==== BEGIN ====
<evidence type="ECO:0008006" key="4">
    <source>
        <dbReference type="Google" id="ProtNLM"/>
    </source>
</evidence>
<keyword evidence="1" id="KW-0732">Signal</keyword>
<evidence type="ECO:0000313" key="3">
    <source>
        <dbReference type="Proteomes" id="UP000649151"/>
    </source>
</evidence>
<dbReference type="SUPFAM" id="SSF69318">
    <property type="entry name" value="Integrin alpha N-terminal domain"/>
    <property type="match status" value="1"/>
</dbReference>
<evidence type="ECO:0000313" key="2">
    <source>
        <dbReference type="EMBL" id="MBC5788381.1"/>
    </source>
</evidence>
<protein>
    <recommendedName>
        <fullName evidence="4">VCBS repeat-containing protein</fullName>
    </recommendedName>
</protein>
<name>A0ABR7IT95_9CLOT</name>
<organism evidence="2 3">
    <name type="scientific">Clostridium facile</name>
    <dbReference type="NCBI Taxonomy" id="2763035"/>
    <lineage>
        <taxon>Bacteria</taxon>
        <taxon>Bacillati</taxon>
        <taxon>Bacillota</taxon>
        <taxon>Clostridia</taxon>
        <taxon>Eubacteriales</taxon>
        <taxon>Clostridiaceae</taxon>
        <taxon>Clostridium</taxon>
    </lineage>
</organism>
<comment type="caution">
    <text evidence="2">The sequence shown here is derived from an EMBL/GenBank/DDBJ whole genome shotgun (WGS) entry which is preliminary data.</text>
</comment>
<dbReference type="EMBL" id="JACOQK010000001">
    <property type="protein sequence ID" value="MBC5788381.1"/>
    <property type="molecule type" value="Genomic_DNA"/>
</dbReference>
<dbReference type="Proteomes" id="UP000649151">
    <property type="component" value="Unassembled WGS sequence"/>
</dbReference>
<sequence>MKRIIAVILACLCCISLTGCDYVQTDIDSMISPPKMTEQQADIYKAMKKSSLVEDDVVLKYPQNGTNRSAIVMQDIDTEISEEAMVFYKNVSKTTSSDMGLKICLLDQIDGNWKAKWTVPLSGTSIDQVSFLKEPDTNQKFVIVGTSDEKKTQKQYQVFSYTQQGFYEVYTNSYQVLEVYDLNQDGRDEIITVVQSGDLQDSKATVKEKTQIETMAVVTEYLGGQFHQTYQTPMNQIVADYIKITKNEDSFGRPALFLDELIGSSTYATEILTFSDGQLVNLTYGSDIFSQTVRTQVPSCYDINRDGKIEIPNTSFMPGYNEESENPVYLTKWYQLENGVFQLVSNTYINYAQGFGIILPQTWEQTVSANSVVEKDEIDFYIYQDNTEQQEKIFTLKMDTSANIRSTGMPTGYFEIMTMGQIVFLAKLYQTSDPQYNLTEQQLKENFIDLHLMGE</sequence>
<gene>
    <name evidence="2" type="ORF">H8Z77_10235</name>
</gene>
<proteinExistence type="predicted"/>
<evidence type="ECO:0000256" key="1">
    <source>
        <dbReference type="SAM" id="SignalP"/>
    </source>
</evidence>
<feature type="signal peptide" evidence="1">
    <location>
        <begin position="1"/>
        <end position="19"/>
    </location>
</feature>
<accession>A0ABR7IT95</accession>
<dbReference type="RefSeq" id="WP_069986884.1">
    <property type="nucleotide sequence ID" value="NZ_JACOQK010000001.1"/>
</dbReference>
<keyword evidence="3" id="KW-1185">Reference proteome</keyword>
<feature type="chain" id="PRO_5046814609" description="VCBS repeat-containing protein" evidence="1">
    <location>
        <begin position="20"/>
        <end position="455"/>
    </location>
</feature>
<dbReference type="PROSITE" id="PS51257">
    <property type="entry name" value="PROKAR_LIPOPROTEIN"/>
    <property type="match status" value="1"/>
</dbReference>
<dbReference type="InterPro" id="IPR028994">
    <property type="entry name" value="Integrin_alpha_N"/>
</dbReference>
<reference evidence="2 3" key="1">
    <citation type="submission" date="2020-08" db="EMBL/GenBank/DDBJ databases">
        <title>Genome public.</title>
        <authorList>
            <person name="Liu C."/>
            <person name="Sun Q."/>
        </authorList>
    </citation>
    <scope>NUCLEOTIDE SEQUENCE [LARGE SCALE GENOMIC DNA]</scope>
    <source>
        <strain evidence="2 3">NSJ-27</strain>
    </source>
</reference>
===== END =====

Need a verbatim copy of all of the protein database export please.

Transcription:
<evidence type="ECO:0008006" key="4">
    <source>
        <dbReference type="Google" id="ProtNLM"/>
    </source>
</evidence>
<keyword evidence="1" id="KW-0732">Signal</keyword>
<evidence type="ECO:0000313" key="3">
    <source>
        <dbReference type="Proteomes" id="UP000649151"/>
    </source>
</evidence>
<dbReference type="SUPFAM" id="SSF69318">
    <property type="entry name" value="Integrin alpha N-terminal domain"/>
    <property type="match status" value="1"/>
</dbReference>
<evidence type="ECO:0000313" key="2">
    <source>
        <dbReference type="EMBL" id="MBC5788381.1"/>
    </source>
</evidence>
<protein>
    <recommendedName>
        <fullName evidence="4">VCBS repeat-containing protein</fullName>
    </recommendedName>
</protein>
<name>A0ABR7IT95_9CLOT</name>
<organism evidence="2 3">
    <name type="scientific">Clostridium facile</name>
    <dbReference type="NCBI Taxonomy" id="2763035"/>
    <lineage>
        <taxon>Bacteria</taxon>
        <taxon>Bacillati</taxon>
        <taxon>Bacillota</taxon>
        <taxon>Clostridia</taxon>
        <taxon>Eubacteriales</taxon>
        <taxon>Clostridiaceae</taxon>
        <taxon>Clostridium</taxon>
    </lineage>
</organism>
<comment type="caution">
    <text evidence="2">The sequence shown here is derived from an EMBL/GenBank/DDBJ whole genome shotgun (WGS) entry which is preliminary data.</text>
</comment>
<dbReference type="EMBL" id="JACOQK010000001">
    <property type="protein sequence ID" value="MBC5788381.1"/>
    <property type="molecule type" value="Genomic_DNA"/>
</dbReference>
<dbReference type="Proteomes" id="UP000649151">
    <property type="component" value="Unassembled WGS sequence"/>
</dbReference>
<sequence>MKRIIAVILACLCCISLTGCDYVQTDIDSMISPPKMTEQQADIYKAMKKSSLVEDDVVLKYPQNGTNRSAIVMQDIDTEISEEAMVFYKNVSKTTSSDMGLKICLLDQIDGNWKAKWTVPLSGTSIDQVSFLKEPDTNQKFVIVGTSDEKKTQKQYQVFSYTQQGFYEVYTNSYQVLEVYDLNQDGRDEIITVVQSGDLQDSKATVKEKTQIETMAVVTEYLGGQFHQTYQTPMNQIVADYIKITKNEDSFGRPALFLDELIGSSTYATEILTFSDGQLVNLTYGSDIFSQTVRTQVPSCYDINRDGKIEIPNTSFMPGYNEESENPVYLTKWYQLENGVFQLVSNTYINYAQGFGIILPQTWEQTVSANSVVEKDEIDFYIYQDNTEQQEKIFTLKMDTSANIRSTGMPTGYFEIMTMGQIVFLAKLYQTSDPQYNLTEQQLKENFIDLHLMGE</sequence>
<gene>
    <name evidence="2" type="ORF">H8Z77_10235</name>
</gene>
<proteinExistence type="predicted"/>
<evidence type="ECO:0000256" key="1">
    <source>
        <dbReference type="SAM" id="SignalP"/>
    </source>
</evidence>
<feature type="signal peptide" evidence="1">
    <location>
        <begin position="1"/>
        <end position="19"/>
    </location>
</feature>
<accession>A0ABR7IT95</accession>
<dbReference type="RefSeq" id="WP_069986884.1">
    <property type="nucleotide sequence ID" value="NZ_JACOQK010000001.1"/>
</dbReference>
<keyword evidence="3" id="KW-1185">Reference proteome</keyword>
<feature type="chain" id="PRO_5046814609" description="VCBS repeat-containing protein" evidence="1">
    <location>
        <begin position="20"/>
        <end position="455"/>
    </location>
</feature>
<dbReference type="PROSITE" id="PS51257">
    <property type="entry name" value="PROKAR_LIPOPROTEIN"/>
    <property type="match status" value="1"/>
</dbReference>
<dbReference type="InterPro" id="IPR028994">
    <property type="entry name" value="Integrin_alpha_N"/>
</dbReference>
<reference evidence="2 3" key="1">
    <citation type="submission" date="2020-08" db="EMBL/GenBank/DDBJ databases">
        <title>Genome public.</title>
        <authorList>
            <person name="Liu C."/>
            <person name="Sun Q."/>
        </authorList>
    </citation>
    <scope>NUCLEOTIDE SEQUENCE [LARGE SCALE GENOMIC DNA]</scope>
    <source>
        <strain evidence="2 3">NSJ-27</strain>
    </source>
</reference>